South Korea’s environmental authorities on Tuesday unveiled a package of measures to tackle the worsening air pollution, including shutting down aged coal power plants and reducing pollutants from diesel vehicles and factories.
The measures are aimed at helping reduce fine dust emissions by more than 30 percent by the end of President Moon Jae-in’s term in 2022, authorities said.
Seoul’s Namsan Tower is blanketed in thick smoke. (Yonhap)
According to the Ministry of Environment, the Moon administration is set to close down seven of 59 coal-fired plants aged 30 years or over within itsterm to mitigate air pollution, while pushing forward to expand the use of green energy production methods like solar and wind power.
At present, coal provides about 40 percent of South Korea’s total power generation.
“The government’s stand is that we will not be planning to build new coal-fired plants,” Ahn Byung-ok, vice minister of the Environment Ministry, said at a press conference Tuesday.
The ministry added that 77 percent of 2.86 million aged diesel vehicles across the country will be retired by 2022 as part of a plan to curb fine dust.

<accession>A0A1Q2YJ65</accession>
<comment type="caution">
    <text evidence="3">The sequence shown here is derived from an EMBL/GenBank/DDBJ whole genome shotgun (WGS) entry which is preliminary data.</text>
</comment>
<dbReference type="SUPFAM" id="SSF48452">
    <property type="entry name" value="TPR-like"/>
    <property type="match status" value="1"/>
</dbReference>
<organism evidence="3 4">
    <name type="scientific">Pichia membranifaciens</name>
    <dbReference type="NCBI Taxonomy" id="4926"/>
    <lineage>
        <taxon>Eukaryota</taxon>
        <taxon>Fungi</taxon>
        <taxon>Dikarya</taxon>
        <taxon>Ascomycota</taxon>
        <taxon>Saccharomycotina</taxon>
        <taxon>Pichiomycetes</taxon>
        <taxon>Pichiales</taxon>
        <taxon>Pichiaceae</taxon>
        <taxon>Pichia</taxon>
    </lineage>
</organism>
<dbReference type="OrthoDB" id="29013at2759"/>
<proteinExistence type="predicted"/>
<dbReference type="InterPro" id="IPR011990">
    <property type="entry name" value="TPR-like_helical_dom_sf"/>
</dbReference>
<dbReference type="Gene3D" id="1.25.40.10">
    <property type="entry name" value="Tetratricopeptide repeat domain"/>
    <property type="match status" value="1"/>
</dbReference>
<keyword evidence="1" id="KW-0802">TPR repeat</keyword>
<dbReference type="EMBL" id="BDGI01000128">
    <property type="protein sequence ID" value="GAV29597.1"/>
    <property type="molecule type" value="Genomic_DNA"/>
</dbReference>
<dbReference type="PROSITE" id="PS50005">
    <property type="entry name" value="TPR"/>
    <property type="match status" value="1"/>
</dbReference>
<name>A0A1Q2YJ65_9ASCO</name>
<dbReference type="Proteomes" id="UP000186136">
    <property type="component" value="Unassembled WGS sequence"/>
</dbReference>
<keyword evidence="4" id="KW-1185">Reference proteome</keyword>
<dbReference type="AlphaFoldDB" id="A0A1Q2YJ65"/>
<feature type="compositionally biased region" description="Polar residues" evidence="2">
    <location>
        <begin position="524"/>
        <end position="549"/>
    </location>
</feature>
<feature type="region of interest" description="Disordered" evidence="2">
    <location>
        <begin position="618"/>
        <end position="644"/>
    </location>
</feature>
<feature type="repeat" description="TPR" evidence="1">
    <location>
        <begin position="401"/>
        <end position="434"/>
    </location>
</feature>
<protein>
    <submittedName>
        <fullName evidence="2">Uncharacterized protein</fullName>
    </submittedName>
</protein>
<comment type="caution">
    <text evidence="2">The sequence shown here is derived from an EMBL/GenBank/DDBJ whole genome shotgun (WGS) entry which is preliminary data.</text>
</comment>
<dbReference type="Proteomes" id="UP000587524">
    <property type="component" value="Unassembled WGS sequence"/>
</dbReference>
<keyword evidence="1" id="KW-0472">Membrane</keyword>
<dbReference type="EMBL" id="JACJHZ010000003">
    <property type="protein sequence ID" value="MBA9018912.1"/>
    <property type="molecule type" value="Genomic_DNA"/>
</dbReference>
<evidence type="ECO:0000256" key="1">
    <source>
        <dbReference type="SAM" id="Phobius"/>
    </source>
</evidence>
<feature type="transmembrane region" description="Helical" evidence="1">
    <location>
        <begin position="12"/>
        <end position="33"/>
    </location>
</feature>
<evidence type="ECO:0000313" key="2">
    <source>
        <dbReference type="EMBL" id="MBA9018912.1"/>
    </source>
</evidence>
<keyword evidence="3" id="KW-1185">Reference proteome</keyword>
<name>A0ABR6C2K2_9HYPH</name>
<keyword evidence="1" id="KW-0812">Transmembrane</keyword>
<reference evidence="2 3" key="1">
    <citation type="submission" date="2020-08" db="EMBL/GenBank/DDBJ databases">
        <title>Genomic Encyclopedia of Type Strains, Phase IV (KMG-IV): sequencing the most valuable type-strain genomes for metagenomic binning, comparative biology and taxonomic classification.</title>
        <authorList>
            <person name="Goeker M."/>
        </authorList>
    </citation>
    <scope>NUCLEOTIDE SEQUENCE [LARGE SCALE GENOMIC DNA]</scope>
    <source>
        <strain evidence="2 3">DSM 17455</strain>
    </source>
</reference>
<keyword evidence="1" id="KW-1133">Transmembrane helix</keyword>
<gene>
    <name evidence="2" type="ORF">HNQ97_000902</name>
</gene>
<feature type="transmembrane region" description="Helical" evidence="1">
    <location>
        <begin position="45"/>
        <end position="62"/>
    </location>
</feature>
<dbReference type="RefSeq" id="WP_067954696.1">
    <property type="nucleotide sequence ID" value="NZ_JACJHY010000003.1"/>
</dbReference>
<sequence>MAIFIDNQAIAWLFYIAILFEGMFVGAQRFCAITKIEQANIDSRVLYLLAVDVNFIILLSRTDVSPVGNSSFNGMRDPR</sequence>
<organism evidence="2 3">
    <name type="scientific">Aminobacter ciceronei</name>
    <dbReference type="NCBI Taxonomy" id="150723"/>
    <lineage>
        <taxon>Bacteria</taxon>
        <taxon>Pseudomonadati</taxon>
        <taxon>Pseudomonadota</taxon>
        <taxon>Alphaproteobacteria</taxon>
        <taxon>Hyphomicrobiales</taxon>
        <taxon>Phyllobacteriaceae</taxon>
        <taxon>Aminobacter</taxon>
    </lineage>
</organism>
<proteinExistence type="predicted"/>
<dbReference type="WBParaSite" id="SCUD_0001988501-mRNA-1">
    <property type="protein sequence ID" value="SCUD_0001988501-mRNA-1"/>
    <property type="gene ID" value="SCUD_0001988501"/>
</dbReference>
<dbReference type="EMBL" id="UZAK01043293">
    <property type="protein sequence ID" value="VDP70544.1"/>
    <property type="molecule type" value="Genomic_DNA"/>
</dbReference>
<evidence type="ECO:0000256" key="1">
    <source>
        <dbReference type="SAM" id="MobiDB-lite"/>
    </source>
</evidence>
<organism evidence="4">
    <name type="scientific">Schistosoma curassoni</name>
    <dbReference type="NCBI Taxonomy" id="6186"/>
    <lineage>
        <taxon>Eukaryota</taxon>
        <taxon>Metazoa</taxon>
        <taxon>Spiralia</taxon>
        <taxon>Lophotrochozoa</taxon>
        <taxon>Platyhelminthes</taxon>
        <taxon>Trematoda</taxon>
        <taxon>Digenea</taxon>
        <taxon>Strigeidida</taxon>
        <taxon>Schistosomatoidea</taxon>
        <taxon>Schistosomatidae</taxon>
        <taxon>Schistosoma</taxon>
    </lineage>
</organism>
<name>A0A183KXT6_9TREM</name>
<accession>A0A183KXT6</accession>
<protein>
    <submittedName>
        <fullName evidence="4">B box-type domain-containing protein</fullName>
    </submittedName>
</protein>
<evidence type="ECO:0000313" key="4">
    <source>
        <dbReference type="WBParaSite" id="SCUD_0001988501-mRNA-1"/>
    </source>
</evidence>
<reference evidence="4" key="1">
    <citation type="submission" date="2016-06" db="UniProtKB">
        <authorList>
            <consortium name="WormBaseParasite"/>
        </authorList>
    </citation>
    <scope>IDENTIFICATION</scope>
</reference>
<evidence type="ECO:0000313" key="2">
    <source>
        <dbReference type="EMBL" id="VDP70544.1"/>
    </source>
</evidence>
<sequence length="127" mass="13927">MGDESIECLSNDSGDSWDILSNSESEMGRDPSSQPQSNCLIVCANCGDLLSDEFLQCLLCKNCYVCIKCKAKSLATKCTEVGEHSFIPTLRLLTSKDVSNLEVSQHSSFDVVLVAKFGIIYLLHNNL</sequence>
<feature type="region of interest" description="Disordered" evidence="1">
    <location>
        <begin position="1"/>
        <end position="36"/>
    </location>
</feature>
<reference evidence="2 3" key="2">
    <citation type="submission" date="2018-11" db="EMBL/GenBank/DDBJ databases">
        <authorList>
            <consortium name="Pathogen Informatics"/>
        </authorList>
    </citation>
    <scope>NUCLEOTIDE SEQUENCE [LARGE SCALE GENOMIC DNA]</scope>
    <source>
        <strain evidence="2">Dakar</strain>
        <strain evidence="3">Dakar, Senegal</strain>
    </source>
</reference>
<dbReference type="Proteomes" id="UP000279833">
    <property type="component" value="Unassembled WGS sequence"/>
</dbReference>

The new measures also include tightening legal requirements for air pollutants released from vehicles and heavy industry.
The move is in line with President Moon’s pledge to reduce fine dust levels.
President Moon earlier temporarily suspended the construction of two new nuclear facilities as part of his pledges to shift to renewable energy.
The comprehensive measures came a day after Environment Minister Kim Eun-kyung and the ruling Democratic Party of Korea sought to quell public concerns over particulate matter, reiterating the importance of state efforts to fight hazardous, fine particulates.
Public concerns have recently been raised over the worsening air quality as the country’s skyline has for weeks been blanketed by hazardous smog and fine dust clouds.
The worries have centered mostly on the cause of the toxic air, which many critics believe is not only homegrown but also linked to neighboring China.
On Monday, Environment Minister Kim said the government is planning to elevate the ministerial-level issue of fine dust to involve the leaders of South Korea and China and Northeast Asia as a whole.
Ruling Democratic Party Floor Leader Woo Won-sik said at the meeting with the ministry that his party is determined to stage an “all-out war against fine dust to ensure citizens’ rights to health.”
Last year alone, the country’s dust levels were above 50 micrograms per cubic meter for 248 days. With the new package of measures, the government hopes to reduce the hazardous days to 78 days by 2022.
The World Health Organization classified the fine particulates as first-degree carcinogens, which can penetrate into the respiratory system and trigger fatal illnesses like cancer.
In the face of hazardous smog, cities and provinces have installed indoor sports facilities at schools and provided care centers for the elderly.
By Bak Se-hwan (firstname.lastname@example.org)